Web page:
“What was your electricity bill last month” is the first question Ajinkya Shinde (29) asks Sarita Kumari (56), a resident of Karawal Nagar. A software engineer, Shinde’s day starts a little differently now than it did till December.
A member of the AAP youth wing in Pune, Shinde has been in Delhi since January 2, going door to door in Karawal Nagar to canvass for the party. He is part of close to 800 outstation volunteers that have landed up in the capital since the beginning of the month.
“When we spoke to people initially, we realised the one thing they talk about the most are power bills. They appreciate the work done in education and health but what matters most is power and water. That is how we start our conversations now,” said Shinde.
Along with him are six others from Nagpur, most of who have taken leave from work.
Krutal Welekar (26) and her husband Piyush Akare (29) came to Delhi three days ago and were quickly sent to Karawal Nagar to help with the campaign. The group is staying in a house owned by an AAP member.
“We eat at another volunteer’s home. We also spend our own money. All of us work and can afford to do small things for the party,” Shinde said. Both he and Akare have campaigned in Delhi previously.
AAP’s national executive member Preeti Sharma Menon is coordinating work given to outstation volunteers and their boarding and lodging.
Menon, who lives in Mumbai, has been in the city for over a month and is living with the family of a party member. During Lok Sabha polls, she was in the city for three months and stayed with Assembly speaker Ram Niwas Goel and his family.
The party office at Deen Dayal Upadhyay Marg is a mix of languages these days. While the highest number of volunteers are from Uttar Pradesh and Haryana, many have come from Punjab, Bihar, Rajasthan, Maharashtra and Karnataka.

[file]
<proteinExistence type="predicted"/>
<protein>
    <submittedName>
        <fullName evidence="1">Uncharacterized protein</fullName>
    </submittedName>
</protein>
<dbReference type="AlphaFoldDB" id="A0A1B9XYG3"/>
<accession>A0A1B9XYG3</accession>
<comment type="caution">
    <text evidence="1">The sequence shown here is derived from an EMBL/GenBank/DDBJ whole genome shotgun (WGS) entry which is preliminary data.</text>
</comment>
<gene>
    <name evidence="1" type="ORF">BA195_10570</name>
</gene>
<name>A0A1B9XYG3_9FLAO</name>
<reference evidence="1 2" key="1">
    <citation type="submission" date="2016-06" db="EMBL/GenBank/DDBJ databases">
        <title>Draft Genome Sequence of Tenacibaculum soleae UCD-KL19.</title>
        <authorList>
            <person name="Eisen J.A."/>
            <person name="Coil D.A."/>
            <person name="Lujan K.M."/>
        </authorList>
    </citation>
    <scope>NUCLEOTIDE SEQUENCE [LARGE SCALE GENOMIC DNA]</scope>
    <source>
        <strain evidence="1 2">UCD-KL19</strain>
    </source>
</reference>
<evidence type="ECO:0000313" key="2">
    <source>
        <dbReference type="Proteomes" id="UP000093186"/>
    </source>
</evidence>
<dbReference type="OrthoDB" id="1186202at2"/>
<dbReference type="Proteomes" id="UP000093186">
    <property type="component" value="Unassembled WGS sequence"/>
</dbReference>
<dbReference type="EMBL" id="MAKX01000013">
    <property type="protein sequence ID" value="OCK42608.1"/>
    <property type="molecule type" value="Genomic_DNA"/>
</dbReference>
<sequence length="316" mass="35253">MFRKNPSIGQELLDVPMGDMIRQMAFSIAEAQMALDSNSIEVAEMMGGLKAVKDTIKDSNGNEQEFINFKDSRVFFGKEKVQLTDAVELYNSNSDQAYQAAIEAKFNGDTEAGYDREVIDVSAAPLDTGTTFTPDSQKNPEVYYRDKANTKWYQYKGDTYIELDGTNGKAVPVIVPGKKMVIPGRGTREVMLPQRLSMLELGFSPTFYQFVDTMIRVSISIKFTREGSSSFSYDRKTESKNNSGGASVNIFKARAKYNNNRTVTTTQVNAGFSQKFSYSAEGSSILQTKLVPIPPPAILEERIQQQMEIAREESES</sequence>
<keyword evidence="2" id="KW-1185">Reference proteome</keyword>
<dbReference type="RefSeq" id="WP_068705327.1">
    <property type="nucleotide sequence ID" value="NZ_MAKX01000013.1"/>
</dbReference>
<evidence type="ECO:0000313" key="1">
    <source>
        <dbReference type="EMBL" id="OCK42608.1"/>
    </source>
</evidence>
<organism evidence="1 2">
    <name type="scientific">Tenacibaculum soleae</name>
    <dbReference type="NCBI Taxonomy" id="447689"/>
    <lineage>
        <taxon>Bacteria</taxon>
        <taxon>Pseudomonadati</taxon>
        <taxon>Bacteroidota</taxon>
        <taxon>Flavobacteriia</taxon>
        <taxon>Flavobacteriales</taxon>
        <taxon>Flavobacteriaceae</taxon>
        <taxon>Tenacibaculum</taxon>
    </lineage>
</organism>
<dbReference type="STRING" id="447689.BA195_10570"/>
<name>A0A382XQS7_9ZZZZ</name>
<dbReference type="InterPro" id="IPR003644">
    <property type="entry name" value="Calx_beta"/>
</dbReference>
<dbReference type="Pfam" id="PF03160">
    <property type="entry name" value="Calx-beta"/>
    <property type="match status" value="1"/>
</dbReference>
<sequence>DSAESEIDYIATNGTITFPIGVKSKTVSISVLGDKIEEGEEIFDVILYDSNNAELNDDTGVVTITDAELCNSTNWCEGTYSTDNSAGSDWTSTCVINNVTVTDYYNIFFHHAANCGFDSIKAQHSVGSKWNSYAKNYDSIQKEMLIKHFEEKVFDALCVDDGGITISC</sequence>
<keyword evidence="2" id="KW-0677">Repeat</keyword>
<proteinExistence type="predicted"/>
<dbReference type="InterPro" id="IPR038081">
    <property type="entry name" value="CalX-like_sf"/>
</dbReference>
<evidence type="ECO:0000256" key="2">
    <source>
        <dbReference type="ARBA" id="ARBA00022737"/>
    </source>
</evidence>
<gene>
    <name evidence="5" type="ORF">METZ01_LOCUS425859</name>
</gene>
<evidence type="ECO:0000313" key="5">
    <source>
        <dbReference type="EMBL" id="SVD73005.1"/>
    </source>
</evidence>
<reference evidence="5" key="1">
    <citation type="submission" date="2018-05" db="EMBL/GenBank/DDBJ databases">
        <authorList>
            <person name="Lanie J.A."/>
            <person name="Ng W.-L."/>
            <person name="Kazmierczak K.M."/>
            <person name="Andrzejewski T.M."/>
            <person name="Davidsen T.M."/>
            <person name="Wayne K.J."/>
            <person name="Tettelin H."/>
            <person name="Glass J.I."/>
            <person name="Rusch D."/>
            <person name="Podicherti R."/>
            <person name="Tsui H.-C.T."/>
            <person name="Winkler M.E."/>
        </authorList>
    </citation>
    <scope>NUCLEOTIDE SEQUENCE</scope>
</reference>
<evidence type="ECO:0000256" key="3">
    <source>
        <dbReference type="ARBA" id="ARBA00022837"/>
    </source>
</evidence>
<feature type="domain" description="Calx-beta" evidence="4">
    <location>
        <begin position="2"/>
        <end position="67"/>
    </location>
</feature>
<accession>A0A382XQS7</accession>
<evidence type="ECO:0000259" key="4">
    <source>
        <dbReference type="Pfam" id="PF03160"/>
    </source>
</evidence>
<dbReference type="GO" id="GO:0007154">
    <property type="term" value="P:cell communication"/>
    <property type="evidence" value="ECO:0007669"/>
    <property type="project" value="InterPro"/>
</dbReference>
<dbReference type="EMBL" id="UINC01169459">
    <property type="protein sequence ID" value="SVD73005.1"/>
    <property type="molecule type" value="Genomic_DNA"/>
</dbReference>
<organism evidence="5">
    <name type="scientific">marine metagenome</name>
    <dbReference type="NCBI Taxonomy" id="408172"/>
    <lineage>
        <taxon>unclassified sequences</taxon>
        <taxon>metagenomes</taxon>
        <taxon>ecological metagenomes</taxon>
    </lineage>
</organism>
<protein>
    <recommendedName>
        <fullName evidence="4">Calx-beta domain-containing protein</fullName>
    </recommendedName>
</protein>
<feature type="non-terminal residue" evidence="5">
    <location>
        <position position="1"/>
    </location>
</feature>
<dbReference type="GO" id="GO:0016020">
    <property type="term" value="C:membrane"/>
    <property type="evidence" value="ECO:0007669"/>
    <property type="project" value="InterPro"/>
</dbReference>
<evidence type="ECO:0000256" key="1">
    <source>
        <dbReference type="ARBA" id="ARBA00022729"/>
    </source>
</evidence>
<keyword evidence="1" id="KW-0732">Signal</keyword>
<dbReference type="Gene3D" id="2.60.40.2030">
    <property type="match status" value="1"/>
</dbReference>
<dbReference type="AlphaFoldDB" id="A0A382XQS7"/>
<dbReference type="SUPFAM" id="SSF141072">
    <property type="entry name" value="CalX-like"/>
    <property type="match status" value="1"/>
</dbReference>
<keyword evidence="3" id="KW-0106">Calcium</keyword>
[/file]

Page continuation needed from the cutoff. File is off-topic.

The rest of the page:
“Volunteers come straight to the party office, sometimes at 2 am. From there, they are sent to different constituencies, where our volunteer coordinators make arrangements,” Menon said.
Among those who arrived at the party office Monday evening was 31-year-old Moiyyad Vora, a mechanical engineer from Pune who lives in Cologne, Germany. “I took leave from office and will be here till January 29. This is the first time I will work in Delhi as a volunteer. I am new to the city and have been asked to contact supporters and recruit booth-level workers for polling day,” he said.
Menon said the primary difference between outstation volunteers and local ones is the time they manage to give. Local volunteers have children to pick up from school and parents to look after, while outstation volunteers are available through the day, she said.
“Many party workers ask for volunteers from Punjab, Bihar, Tamil Nadu and Kerala because the number of voters from these areas are higher in their constituencies, and they want there to be a connect,” she said.
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